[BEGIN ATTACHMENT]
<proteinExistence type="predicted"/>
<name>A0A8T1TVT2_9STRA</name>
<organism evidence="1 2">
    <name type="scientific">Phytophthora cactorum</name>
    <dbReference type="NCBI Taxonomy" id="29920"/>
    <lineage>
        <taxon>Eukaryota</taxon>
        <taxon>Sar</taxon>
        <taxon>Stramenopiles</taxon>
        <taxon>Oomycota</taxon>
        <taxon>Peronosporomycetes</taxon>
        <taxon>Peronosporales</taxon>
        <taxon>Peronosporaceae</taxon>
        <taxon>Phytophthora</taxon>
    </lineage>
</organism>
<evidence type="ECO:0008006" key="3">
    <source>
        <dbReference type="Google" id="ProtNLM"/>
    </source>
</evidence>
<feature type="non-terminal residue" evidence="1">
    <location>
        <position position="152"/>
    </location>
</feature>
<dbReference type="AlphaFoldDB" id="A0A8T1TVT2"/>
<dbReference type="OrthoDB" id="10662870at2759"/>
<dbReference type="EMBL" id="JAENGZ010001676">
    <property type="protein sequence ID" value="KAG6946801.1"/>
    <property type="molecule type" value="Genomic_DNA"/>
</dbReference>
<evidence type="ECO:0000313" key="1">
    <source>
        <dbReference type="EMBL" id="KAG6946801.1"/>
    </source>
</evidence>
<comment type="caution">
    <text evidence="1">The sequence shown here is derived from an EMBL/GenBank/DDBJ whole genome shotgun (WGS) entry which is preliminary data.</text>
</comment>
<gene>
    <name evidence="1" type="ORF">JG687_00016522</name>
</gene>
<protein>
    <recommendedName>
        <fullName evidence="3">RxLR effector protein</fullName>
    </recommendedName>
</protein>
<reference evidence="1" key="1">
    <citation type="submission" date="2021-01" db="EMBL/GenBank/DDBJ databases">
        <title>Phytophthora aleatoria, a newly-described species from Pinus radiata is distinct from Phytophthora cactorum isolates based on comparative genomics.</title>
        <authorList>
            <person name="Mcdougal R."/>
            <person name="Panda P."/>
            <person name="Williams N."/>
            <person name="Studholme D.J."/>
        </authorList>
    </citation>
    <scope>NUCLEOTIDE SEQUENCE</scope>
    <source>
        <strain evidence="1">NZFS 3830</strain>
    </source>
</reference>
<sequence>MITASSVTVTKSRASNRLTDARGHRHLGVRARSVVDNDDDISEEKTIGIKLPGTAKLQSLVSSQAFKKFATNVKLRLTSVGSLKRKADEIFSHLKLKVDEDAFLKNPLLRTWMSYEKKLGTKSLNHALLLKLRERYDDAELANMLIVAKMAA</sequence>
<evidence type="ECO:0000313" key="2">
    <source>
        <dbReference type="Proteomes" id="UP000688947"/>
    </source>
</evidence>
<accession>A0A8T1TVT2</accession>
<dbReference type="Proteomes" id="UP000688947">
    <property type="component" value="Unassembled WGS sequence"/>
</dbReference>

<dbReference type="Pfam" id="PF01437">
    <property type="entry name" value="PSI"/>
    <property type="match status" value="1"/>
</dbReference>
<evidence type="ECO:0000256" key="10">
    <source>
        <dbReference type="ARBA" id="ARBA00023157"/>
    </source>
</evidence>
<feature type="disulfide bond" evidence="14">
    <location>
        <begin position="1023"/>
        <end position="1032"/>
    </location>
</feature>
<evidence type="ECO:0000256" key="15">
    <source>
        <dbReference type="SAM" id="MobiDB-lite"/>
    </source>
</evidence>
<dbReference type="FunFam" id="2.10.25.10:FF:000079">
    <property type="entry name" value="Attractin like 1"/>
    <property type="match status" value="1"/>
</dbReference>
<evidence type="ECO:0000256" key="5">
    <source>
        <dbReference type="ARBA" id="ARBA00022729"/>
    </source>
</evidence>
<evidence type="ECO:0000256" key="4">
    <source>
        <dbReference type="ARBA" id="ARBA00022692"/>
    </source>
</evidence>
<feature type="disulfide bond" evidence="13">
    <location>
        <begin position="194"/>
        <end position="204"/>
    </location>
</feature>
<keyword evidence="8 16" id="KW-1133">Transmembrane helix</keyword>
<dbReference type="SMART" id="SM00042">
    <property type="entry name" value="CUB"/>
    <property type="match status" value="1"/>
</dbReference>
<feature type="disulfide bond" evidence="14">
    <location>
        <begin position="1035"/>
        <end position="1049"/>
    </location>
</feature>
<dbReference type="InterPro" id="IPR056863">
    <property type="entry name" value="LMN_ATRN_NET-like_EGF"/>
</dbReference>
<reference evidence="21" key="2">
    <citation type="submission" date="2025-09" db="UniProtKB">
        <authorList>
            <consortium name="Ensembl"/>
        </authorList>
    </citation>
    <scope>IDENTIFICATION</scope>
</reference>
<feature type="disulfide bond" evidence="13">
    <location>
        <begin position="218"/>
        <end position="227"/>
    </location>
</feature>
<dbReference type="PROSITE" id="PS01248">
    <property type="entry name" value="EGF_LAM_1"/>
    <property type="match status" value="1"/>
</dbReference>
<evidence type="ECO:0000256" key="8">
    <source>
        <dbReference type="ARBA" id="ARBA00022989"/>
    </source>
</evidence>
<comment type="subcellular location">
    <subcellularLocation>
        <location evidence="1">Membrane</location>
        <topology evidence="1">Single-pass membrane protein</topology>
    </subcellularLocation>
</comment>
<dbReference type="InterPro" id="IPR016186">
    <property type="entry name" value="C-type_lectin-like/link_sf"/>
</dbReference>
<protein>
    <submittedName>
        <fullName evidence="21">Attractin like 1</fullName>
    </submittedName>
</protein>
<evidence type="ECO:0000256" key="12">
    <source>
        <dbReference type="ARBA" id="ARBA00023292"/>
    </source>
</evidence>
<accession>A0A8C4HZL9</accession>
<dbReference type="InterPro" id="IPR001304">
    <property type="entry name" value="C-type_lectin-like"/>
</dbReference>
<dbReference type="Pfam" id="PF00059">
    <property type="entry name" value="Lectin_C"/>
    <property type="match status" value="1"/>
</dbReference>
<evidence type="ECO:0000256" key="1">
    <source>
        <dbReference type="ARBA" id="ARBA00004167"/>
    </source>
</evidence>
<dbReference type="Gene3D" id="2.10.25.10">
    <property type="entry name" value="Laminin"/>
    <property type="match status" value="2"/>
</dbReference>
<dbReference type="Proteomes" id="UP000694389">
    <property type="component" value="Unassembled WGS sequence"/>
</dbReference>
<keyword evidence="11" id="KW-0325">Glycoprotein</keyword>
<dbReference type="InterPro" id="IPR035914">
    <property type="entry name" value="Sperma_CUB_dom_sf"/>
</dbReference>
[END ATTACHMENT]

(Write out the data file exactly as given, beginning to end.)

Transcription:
<proteinExistence type="predicted"/>
<name>A0A8T1TVT2_9STRA</name>
<organism evidence="1 2">
    <name type="scientific">Phytophthora cactorum</name>
    <dbReference type="NCBI Taxonomy" id="29920"/>
    <lineage>
        <taxon>Eukaryota</taxon>
        <taxon>Sar</taxon>
        <taxon>Stramenopiles</taxon>
        <taxon>Oomycota</taxon>
        <taxon>Peronosporomycetes</taxon>
        <taxon>Peronosporales</taxon>
        <taxon>Peronosporaceae</taxon>
        <taxon>Phytophthora</taxon>
    </lineage>
</organism>
<evidence type="ECO:0008006" key="3">
    <source>
        <dbReference type="Google" id="ProtNLM"/>
    </source>
</evidence>
<feature type="non-terminal residue" evidence="1">
    <location>
        <position position="152"/>
    </location>
</feature>
<dbReference type="AlphaFoldDB" id="A0A8T1TVT2"/>
<dbReference type="OrthoDB" id="10662870at2759"/>
<dbReference type="EMBL" id="JAENGZ010001676">
    <property type="protein sequence ID" value="KAG6946801.1"/>
    <property type="molecule type" value="Genomic_DNA"/>
</dbReference>
<evidence type="ECO:0000313" key="1">
    <source>
        <dbReference type="EMBL" id="KAG6946801.1"/>
    </source>
</evidence>
<comment type="caution">
    <text evidence="1">The sequence shown here is derived from an EMBL/GenBank/DDBJ whole genome shotgun (WGS) entry which is preliminary data.</text>
</comment>
<gene>
    <name evidence="1" type="ORF">JG687_00016522</name>
</gene>
<protein>
    <recommendedName>
        <fullName evidence="3">RxLR effector protein</fullName>
    </recommendedName>
</protein>
<reference evidence="1" key="1">
    <citation type="submission" date="2021-01" db="EMBL/GenBank/DDBJ databases">
        <title>Phytophthora aleatoria, a newly-described species from Pinus radiata is distinct from Phytophthora cactorum isolates based on comparative genomics.</title>
        <authorList>
            <person name="Mcdougal R."/>
            <person name="Panda P."/>
            <person name="Williams N."/>
            <person name="Studholme D.J."/>
        </authorList>
    </citation>
    <scope>NUCLEOTIDE SEQUENCE</scope>
    <source>
        <strain evidence="1">NZFS 3830</strain>
    </source>
</reference>
<sequence>MITASSVTVTKSRASNRLTDARGHRHLGVRARSVVDNDDDISEEKTIGIKLPGTAKLQSLVSSQAFKKFATNVKLRLTSVGSLKRKADEIFSHLKLKVDEDAFLKNPLLRTWMSYEKKLGTKSLNHALLLKLRERYDDAELANMLIVAKMAA</sequence>
<evidence type="ECO:0000313" key="2">
    <source>
        <dbReference type="Proteomes" id="UP000688947"/>
    </source>
</evidence>
<accession>A0A8T1TVT2</accession>
<dbReference type="Proteomes" id="UP000688947">
    <property type="component" value="Unassembled WGS sequence"/>
</dbReference>

<dbReference type="Pfam" id="PF01437">
    <property type="entry name" value="PSI"/>
    <property type="match status" value="1"/>
</dbReference>
<evidence type="ECO:0000256" key="10">
    <source>
        <dbReference type="ARBA" id="ARBA00023157"/>
    </source>
</evidence>
<feature type="disulfide bond" evidence="14">
    <location>
        <begin position="1023"/>
        <end position="1032"/>
    </location>
</feature>
<evidence type="ECO:0000256" key="15">
    <source>
        <dbReference type="SAM" id="MobiDB-lite"/>
    </source>
</evidence>
<dbReference type="FunFam" id="2.10.25.10:FF:000079">
    <property type="entry name" value="Attractin like 1"/>
    <property type="match status" value="1"/>
</dbReference>
<evidence type="ECO:0000256" key="5">
    <source>
        <dbReference type="ARBA" id="ARBA00022729"/>
    </source>
</evidence>
<evidence type="ECO:0000256" key="4">
    <source>
        <dbReference type="ARBA" id="ARBA00022692"/>
    </source>
</evidence>
<feature type="disulfide bond" evidence="13">
    <location>
        <begin position="194"/>
        <end position="204"/>
    </location>
</feature>
<keyword evidence="8 16" id="KW-1133">Transmembrane helix</keyword>
<dbReference type="SMART" id="SM00042">
    <property type="entry name" value="CUB"/>
    <property type="match status" value="1"/>
</dbReference>
<feature type="disulfide bond" evidence="14">
    <location>
        <begin position="1035"/>
        <end position="1049"/>
    </location>
</feature>
<dbReference type="InterPro" id="IPR056863">
    <property type="entry name" value="LMN_ATRN_NET-like_EGF"/>
</dbReference>
<reference evidence="21" key="2">
    <citation type="submission" date="2025-09" db="UniProtKB">
        <authorList>
            <consortium name="Ensembl"/>
        </authorList>
    </citation>
    <scope>IDENTIFICATION</scope>
</reference>
<feature type="disulfide bond" evidence="13">
    <location>
        <begin position="218"/>
        <end position="227"/>
    </location>
</feature>
<dbReference type="PROSITE" id="PS01248">
    <property type="entry name" value="EGF_LAM_1"/>
    <property type="match status" value="1"/>
</dbReference>
<evidence type="ECO:0000256" key="8">
    <source>
        <dbReference type="ARBA" id="ARBA00022989"/>
    </source>
</evidence>
<comment type="subcellular location">
    <subcellularLocation>
        <location evidence="1">Membrane</location>
        <topology evidence="1">Single-pass membrane protein</topology>
    </subcellularLocation>
</comment>
<dbReference type="InterPro" id="IPR016186">
    <property type="entry name" value="C-type_lectin-like/link_sf"/>
</dbReference>
<protein>
    <submittedName>
        <fullName evidence="21">Attractin like 1</fullName>
    </submittedName>
</protein>
<evidence type="ECO:0000256" key="12">
    <source>
        <dbReference type="ARBA" id="ARBA00023292"/>
    </source>
</evidence>
<accession>A0A8C4HZL9</accession>
<dbReference type="InterPro" id="IPR001304">
    <property type="entry name" value="C-type_lectin-like"/>
</dbReference>
<dbReference type="Pfam" id="PF00059">
    <property type="entry name" value="Lectin_C"/>
    <property type="match status" value="1"/>
</dbReference>
<evidence type="ECO:0000256" key="1">
    <source>
        <dbReference type="ARBA" id="ARBA00004167"/>
    </source>
</evidence>
<dbReference type="Gene3D" id="2.10.25.10">
    <property type="entry name" value="Laminin"/>
    <property type="match status" value="2"/>
</dbReference>
<dbReference type="Proteomes" id="UP000694389">
    <property type="component" value="Unassembled WGS sequence"/>
</dbReference>
<keyword evidence="11" id="KW-0325">Glycoprotein</keyword>
<dbReference type="InterPro" id="IPR035914">
    <property type="entry name" value="Sperma_CUB_dom_sf"/>
</dbReference>